Just look at all that you could accomplish, Jesus, as Son of God! All the kingdoms of the world would be yours. The hungry would be fed. Justice and peace would be established and the Reign of God would be fulfilled upon the earth.

"Be like God, Jesus, and act like it! Be like God, and use your power for good!"

We often live as if "the end justifies the means" and then we backtrack to defend, to justify, and to rationalize our actions because of the worthy and successful end result. Or we may blame others and fail to take responsibility when the end result is not what we desire.

A couple of weeks ago, Katy and I attended the Bishop's Retreat at Volcano on the Big Island. Al Miles, who is a chaplain at Queens Hospital and has done extensive work with domestic violence, spoke to us about providing helpful pastoral care in these situations.

He painted this particular scenario. A woman comes into the pastor's office. She tells about the violence and the abuse that she has endured for many years at the hands of her husband. She's afraid for her life, and she doesn't know what to do.

Her husband is a good man, active in the church and the community. He's well thought of and greatly respected, and of course, who would believe her?

The pastor believes her, but more than that, because she's in danger and because the pastor is a good person, always wanting to help--which is a strength - tells her, "We're going to get you out of this situation right now."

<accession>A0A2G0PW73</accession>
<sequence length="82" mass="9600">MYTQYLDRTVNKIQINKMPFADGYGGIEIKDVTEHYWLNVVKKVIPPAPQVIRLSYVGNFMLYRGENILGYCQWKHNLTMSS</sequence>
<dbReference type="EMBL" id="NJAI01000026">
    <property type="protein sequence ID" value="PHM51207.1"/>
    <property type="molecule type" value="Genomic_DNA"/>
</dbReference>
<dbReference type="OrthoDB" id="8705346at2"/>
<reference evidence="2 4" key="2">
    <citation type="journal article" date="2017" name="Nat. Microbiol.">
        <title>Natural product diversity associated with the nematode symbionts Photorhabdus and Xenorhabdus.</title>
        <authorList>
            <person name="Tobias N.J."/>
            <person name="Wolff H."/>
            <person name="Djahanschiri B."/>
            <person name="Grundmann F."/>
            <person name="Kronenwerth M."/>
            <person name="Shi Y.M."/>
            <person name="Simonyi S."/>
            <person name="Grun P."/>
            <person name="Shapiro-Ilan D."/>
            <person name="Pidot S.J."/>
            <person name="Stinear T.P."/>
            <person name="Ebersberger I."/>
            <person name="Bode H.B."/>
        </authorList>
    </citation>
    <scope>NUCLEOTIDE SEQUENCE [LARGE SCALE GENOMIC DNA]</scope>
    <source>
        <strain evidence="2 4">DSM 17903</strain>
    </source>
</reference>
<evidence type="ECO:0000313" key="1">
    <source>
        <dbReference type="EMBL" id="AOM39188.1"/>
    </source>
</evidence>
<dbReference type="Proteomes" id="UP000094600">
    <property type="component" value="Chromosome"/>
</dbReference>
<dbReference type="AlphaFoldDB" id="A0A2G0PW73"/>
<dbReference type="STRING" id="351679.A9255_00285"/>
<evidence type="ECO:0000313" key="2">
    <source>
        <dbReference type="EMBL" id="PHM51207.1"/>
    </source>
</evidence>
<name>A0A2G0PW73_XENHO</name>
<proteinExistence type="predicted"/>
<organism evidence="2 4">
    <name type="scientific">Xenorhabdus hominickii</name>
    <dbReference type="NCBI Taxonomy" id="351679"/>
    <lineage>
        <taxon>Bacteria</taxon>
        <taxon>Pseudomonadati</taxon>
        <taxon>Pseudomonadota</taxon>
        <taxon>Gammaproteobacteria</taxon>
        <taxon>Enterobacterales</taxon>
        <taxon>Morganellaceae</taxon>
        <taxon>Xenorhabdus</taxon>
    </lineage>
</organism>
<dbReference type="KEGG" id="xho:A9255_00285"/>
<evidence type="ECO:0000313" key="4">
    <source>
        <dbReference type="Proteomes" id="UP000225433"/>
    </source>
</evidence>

Unfortunately, the focus at this point has shifted to what the pastor wants and not necessarily what she wants and is prepared to do. The pastor totally ignores her feelings because the end justifies the means. But if she's not ready and it's not handled properly, the consequences could be far more deadly than what's happening now.

Whether it's in foreign policy, or our personal lives, or even in our congregational life together, "Slick," the tempter is often present, seducing us into believing that because of the end result and what we can achieve, we don't have to live faithfully in the meantime.

We don't have to live in trust and obedience as a child of God but we can be like God--exercising God's authority by making our own rules, or passing our own judgment, or determining what's best for everyone else in the world.

"And we're going to make sure that this happens," says Slick, "because you are good and strong and you can use your power for good. After all, the end justifies the means."

This morning we are invited to return to the covenant and the promise of our baptism where we renounce our sin and where we hear God's claim that we're children of God. We come trusting in God's grace alone, and this grace frees us and nurtures us to be fully human before God--nothing more and nothing less.

We are also invited to come forward this morning to receive the body and blood of Jesus. Assured of our forgiveness, we receive his presence into our lives, and we travel out there into the wilderness with the confidence that we are never alone.

We are never alone in whatever struggles and temptations we encounter, and we, too, will emerge victorious, not because of our strength.

We are dressed in the strength and the power of Jesus--the One who has faced every temptation and even death itself - alone, and has come forth as Lord and Savior of all creation.

Amen.